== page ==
Enter the Dragon

Enter the Dragon (Chinese: 龍爭虎鬥) is a 1973 martial arts film directed by Robert Clouse and written by Michael Allin. The film stars Bruce Lee, John Saxon and Jim Kelly. It was Lee's final completed film appearance before his death on 20 July 1973 at the age of 32. An American and Hong Kong co-production, it premiered in Los Angeles on 19 August 1973, one month after Lee's death. The film is estimated to have grossed over US$400 million worldwide (estimated to be the equivalent of over $2 billion adjusted for inflation as of 2022), against a budget of $850,000. Having earned more than 400 times its budget, it is one of the most profitable films of all time as well as the most successful martial arts film.

Enter the Dragon
Enter the dragon.jpg
Theatrical release poster by Bob Peak
MandarinLóng Zhēng Hǔ Dòu
CantoneseLung4 Zang1 Fu2 Dau3
Directed byRobert Clouse
Written byMichael Allin
Produced by
CinematographyGilbert Hubbs
Edited by
  • Kurt Hirschler
  • George Watters
  • Peter Cheung
Music byLalo Schifrin
Distributed by
Release date
  • 19 August 1973 (1973-08-19) (United States)
Running time
102 minutes[1]
  • Hong Kong
  • United States
  • English
  • Cantonese
Box office$400 million

Enter the Dragon is widely regarded as one of the greatest martial arts films of all time.[2] In 2004, it was selected for preservation in the United States National Film Registry by the Library of Congress as being "culturally, historically, or aesthetically significant".[3][4][5] Among the first films to combine martial arts action with spy film elements and the emerging blaxploitation genre, its success led to a series of similar productions combining the martial arts and blaxploitation genres.[6] Its themes generated scholarly debate about the changes taking place within post-colonial Asian societies following the end of World War II.[7] Enter the Dragon is also considered one of the most influential action films of all time, with its success contributing to mainstream worldwide interest in the martial arts as well as inspiring numerous fictional works, including action films, television shows, action games, comic books, manga and anime.


Lee, a highly proficient martial artist and instructor from Hong Kong, is approached by Braithwaite, a British intelligence agent investigating a suspected crime lord named Han. Lee is persuaded to attend a high-profile martial arts tournament on Han's private island to gather evidence that will prove Han's involvement in drug trafficking and prostitution. Shortly before his departure, Lee also learns that the man responsible for his sister's death, O'Hara, is working as Han's bodyguard on the island. Also fighting in the competition are Roper, an indebted gambling addict, and fellow Vietnam War veteran Williams. At the end of the first day, Han gives strict orders to the competitors not to leave their rooms. Lee makes contact with covert operative Mei Ling and sneaks into Han's underground compound, looking for evidence. He is discovered by several guards, but manages to escape.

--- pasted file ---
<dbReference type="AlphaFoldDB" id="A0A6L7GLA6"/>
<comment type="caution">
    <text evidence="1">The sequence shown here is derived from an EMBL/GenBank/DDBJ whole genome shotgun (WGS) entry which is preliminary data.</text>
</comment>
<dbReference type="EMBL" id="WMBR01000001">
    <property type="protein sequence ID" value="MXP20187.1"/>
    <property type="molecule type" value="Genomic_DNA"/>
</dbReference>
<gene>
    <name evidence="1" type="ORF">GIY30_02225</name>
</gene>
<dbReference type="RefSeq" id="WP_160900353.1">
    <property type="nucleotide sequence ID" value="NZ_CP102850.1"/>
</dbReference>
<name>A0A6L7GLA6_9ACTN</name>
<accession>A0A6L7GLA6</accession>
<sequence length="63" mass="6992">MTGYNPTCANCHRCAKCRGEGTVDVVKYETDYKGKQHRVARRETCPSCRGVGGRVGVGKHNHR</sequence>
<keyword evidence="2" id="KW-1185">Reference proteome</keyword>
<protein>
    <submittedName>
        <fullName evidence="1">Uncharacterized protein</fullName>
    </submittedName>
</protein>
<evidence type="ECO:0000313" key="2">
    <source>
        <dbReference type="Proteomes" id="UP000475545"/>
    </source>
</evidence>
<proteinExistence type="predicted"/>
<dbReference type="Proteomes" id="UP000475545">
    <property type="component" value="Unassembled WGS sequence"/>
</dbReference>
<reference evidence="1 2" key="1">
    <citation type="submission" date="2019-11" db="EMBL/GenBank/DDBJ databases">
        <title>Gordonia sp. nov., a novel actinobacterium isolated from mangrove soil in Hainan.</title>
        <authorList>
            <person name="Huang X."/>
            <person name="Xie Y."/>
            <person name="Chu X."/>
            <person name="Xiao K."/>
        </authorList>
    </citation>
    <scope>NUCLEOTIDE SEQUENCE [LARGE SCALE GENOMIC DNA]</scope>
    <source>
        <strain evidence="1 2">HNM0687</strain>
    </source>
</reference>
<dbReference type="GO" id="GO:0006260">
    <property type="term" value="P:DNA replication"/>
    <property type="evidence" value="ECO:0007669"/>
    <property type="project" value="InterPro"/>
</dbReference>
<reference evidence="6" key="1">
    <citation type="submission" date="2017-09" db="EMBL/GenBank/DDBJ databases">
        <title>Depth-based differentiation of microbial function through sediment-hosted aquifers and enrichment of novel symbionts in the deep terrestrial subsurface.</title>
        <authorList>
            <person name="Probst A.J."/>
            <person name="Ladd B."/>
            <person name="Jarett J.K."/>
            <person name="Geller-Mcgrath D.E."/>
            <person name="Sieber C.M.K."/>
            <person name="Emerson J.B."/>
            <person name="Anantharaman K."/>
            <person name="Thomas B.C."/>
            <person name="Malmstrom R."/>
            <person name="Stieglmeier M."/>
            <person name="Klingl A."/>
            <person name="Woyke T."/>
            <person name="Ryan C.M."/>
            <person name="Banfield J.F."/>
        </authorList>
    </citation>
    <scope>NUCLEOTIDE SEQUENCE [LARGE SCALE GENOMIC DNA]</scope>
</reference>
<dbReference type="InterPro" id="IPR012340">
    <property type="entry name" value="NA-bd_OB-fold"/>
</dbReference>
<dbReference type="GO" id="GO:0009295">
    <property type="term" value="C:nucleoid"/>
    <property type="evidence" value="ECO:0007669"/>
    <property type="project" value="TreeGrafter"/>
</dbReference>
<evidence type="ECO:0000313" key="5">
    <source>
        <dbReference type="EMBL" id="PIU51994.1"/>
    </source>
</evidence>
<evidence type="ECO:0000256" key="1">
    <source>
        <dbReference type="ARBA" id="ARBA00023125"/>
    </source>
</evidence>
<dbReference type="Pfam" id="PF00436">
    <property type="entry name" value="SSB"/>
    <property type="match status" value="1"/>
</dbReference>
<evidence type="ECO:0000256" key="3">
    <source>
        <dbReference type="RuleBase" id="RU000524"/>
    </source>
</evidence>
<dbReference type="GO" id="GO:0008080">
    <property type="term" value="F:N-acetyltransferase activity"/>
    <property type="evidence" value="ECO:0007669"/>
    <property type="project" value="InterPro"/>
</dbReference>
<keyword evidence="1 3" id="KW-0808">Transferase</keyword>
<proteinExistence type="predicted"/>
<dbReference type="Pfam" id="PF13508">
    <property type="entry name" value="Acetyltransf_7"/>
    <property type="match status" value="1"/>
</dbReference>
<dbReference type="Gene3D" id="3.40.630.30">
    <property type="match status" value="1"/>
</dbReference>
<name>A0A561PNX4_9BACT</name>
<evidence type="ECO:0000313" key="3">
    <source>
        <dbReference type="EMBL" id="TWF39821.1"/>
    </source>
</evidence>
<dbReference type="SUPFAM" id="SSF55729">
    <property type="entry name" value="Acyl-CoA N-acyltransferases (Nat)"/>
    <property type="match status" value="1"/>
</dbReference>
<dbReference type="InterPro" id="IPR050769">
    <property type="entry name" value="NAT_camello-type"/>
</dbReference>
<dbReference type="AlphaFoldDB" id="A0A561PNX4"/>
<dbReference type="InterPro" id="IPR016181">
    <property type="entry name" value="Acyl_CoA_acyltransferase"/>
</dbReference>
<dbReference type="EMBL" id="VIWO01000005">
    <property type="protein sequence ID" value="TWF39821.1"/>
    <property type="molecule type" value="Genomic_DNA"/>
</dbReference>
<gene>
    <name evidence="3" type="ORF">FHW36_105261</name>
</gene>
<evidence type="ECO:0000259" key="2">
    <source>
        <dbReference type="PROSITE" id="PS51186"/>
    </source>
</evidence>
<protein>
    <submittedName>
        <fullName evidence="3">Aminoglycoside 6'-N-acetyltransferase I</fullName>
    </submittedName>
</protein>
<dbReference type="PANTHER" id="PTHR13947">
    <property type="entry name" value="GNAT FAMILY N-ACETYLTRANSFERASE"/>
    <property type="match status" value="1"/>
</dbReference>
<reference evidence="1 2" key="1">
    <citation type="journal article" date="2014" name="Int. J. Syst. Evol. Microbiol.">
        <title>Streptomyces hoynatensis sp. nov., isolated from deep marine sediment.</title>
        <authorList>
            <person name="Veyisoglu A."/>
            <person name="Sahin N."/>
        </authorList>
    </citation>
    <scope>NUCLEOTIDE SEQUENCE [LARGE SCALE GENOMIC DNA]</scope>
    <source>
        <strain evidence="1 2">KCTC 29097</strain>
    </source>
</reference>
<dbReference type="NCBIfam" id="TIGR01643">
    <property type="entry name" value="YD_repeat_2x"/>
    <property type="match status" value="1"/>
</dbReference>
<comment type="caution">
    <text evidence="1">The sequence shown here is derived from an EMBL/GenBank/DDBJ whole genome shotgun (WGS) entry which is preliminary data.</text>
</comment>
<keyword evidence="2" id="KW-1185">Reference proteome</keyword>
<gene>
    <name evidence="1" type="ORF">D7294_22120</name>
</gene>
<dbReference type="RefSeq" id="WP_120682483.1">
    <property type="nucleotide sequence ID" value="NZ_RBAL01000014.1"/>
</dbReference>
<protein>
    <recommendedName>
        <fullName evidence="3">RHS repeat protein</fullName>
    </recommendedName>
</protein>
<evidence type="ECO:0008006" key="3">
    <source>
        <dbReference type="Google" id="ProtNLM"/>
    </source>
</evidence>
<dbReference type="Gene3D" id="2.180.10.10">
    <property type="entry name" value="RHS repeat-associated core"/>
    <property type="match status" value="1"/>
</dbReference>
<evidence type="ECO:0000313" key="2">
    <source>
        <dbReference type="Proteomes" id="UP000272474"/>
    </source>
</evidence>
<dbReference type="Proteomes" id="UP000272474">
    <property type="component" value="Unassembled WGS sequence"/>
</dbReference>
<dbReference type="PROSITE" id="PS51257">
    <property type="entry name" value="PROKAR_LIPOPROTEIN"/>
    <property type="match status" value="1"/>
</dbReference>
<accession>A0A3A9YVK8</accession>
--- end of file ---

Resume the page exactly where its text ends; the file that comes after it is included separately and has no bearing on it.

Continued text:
The next morning, Han orders his giant enforcer Bolo to kill the guards in public for failing in their duties. After the execution, the competition resumes with Lee facing O'Hara. Lee beats O'Hara in humiliating fashion, then kills him after he attacks Lee with a pair of broken bottles. Han abruptly ends the day's competition after stating that O'Hara's treachery has disgraced them. Han confronts Williams, who had also left his room the previous night to exercise. Han believes Williams to have knowledge of the intruder and after a destructive brawl, beats Williams to death with his iron prosthetic hand. Han then reveals his drug operation to Roper, hoping that he will join his organisation. Han also implicitly threatens to imprison Roper, along with all the other martial artists who joined Han's tournaments in the past, if Roper will not join his operation. Despite being initially intrigued, Roper refuses after learning of Williams's fate.

Lee sneaks out again that night and manages to send a message to Braithwaite, but he is captured after a prolonged battle with the guards. The next morning, Han arranges for Roper to fight Lee, but Roper refuses. As a punishment, Roper has to fight Bolo instead, whom he manages to overpower and beat after a grueling battle. Enraged by the unexpected failure, Han commands his remaining men to kill Lee and Roper. Facing insurmountable odds, they are soon aided by the island's prisoners and the other invited martial artists, who had been freed by Mei Ling. Han escapes and is pursued by Lee, who finally corners him in his museum. After a brutal fight, Han runs away into a hidden mirror room. The mirrors initially give Han an advantage, but Lee smashes all the room's mirrors to reveal Han's location and eventually kills him. Lee returns outside to the main battle, which is now over. Bruised and bloodied, Lee and Roper exchange a weary thumbs-up as the military finally arrives to take control of the island.